362 U.S. 274 (1960), 34, Labor Board v. Drivers, Chauffeurs,
|Docket Nº:||No. 34|
|Citation:||362 U.S. 274, 80 S.Ct. 706, 4 L.Ed.2d 710|
|Party Name:||Labor Board v. Drivers, Chauffeurs,|
|Case Date:||March 28, 1960|
|Court:||United States Supreme Court|
Helpers, Local Union No. 639, International Brotherhood
of Teamsters, Chauffeurs, Warehousemen
and Helpers of America
Argued January 14, 1960
CERTIORARI TO THE UNITED STATES COURT OF APPEALS
FOR THE DISTRICT OF COLUMBIA CIRCUIT
Peaceful picketing by a labor union, which does not represent a majority of the employees, to compel the employer to recognize the union as the exclusive bargaining agent of its employees, is not conduct of the union "to restrain or coerce" the employees in the exercise of rights guaranteed in § 7 of the National Labor Relations Act, as amended, and therefore such picketing is not an unfair labor practice under § 8(b)(1)(A) of the Act, as added by the Taft-Hartley Act. Pp. 275-292.
(a) Section 13 of the Act, as amended by the Taft-Hartley Act, is a command of Congress to the courts to resolve doubts and ambiguities in favor of an interpretation of § 8(b)(1)(A) which safeguards the right to strike as understood prior to passage of the Taft-Hartley Act. Pp. 281-282.
(b) Section 8(b)(l)(A) does not vest broad power in the Labor Board to sit in judgment upon, and to condemn, a minority union's resort to a specific economic weapon such as peaceful picketing. It is a limited grant of power to proceed against union tactics involving violence, intimidation and reprisal, or threats thereof -- conduct involving more than the general pressures implicit in economic strikes. Pp. 282-290.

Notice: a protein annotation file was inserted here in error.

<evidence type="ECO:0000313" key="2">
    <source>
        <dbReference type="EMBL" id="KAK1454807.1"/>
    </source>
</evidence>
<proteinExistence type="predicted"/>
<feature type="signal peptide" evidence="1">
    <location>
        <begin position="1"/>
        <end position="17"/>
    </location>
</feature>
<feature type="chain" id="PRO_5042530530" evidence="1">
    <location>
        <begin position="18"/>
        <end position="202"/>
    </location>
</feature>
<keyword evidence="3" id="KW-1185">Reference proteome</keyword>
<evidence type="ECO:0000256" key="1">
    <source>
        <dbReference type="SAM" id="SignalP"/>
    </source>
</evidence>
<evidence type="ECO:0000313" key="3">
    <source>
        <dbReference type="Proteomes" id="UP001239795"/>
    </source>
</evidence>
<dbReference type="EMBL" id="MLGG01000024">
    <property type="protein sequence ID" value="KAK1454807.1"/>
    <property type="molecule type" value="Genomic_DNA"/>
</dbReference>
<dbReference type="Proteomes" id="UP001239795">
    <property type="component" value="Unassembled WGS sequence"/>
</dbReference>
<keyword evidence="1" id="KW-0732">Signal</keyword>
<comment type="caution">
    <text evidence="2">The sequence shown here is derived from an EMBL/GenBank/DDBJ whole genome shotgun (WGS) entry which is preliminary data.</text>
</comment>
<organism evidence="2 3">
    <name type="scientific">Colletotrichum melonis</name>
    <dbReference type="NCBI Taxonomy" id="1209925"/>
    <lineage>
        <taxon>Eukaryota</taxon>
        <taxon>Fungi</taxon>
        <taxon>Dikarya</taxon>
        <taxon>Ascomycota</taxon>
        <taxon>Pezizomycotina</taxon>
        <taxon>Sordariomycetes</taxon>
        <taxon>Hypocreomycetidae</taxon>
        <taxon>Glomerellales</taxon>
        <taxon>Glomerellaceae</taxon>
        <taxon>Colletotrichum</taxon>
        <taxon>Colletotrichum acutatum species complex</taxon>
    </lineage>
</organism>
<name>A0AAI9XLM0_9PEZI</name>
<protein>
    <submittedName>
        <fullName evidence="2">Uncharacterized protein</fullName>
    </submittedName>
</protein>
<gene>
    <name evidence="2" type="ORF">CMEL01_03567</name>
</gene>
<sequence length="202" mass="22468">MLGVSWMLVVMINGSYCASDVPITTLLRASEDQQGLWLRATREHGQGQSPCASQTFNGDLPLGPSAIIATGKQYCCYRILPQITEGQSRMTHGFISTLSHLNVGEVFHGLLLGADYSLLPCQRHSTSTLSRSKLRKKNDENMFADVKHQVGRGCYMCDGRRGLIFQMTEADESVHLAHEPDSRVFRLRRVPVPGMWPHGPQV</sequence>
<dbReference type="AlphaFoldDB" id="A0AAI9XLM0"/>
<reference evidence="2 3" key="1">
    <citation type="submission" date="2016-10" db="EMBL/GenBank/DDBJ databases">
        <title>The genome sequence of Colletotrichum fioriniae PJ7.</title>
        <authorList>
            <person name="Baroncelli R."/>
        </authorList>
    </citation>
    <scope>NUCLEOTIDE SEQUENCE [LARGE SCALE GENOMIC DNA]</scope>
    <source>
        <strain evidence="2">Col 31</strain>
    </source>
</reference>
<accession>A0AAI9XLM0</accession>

(c) In the Taft-Hartley Act, Congress authorized the Board to regulate peaceful "recognitional" picketing only when it is employed to accomplish objectives specified in § 8(b)(4). P. 290.
107 U.S. App.D.C. 42, 274 F.2d 551, affirmed.
BRENNAN, J., lead opinion
MR. JUSTICE BRENNAN delivered the opinion of the Court.
The question in this case is whether peaceful picketing by a union, which does not represent a majority of the employees, to compel immediate recognition as the employees' exclusive bargaining agent, is conduct of the union "to restrain or coerce" the employees in the exercise of rights guaranteed in § 7,1 and thus an unfair labor practice under § 8(b)(1)(A) of the National Labor Relations Act, as amended by the Taft-Hartley Act.2
Curtis Bros., Inc., has a retail store and a warehouse in Washington, D.C., in which it carries on a moving, warehousing and retail furniture business. In 1953, respondent Teamsters Local 639 was certified by the Labor Board, following a Board-conducted election, to be the exclusive representative of the [80 S.Ct. 708] Company's drivers, helpers, warehousemen and furniture finishers. However, when the Local called a strike over
contract terms in February, 1954, only nine of 21 employees in the unit left their jobs and Curtis Bros. replaced the nine with new employees. The strike continued, but the Local gradually lost membership, and when, after a year, Curtis Bros. petitioned the Board to conduct another election, the Local wrote the Board that it did not claim to represent a majority of the employees. The Board nevertheless ordered another election, 114 N.L.R.B. 116, which was held in October, 1955, and the then employees of the unit voted 28 to one in favor of "no union."3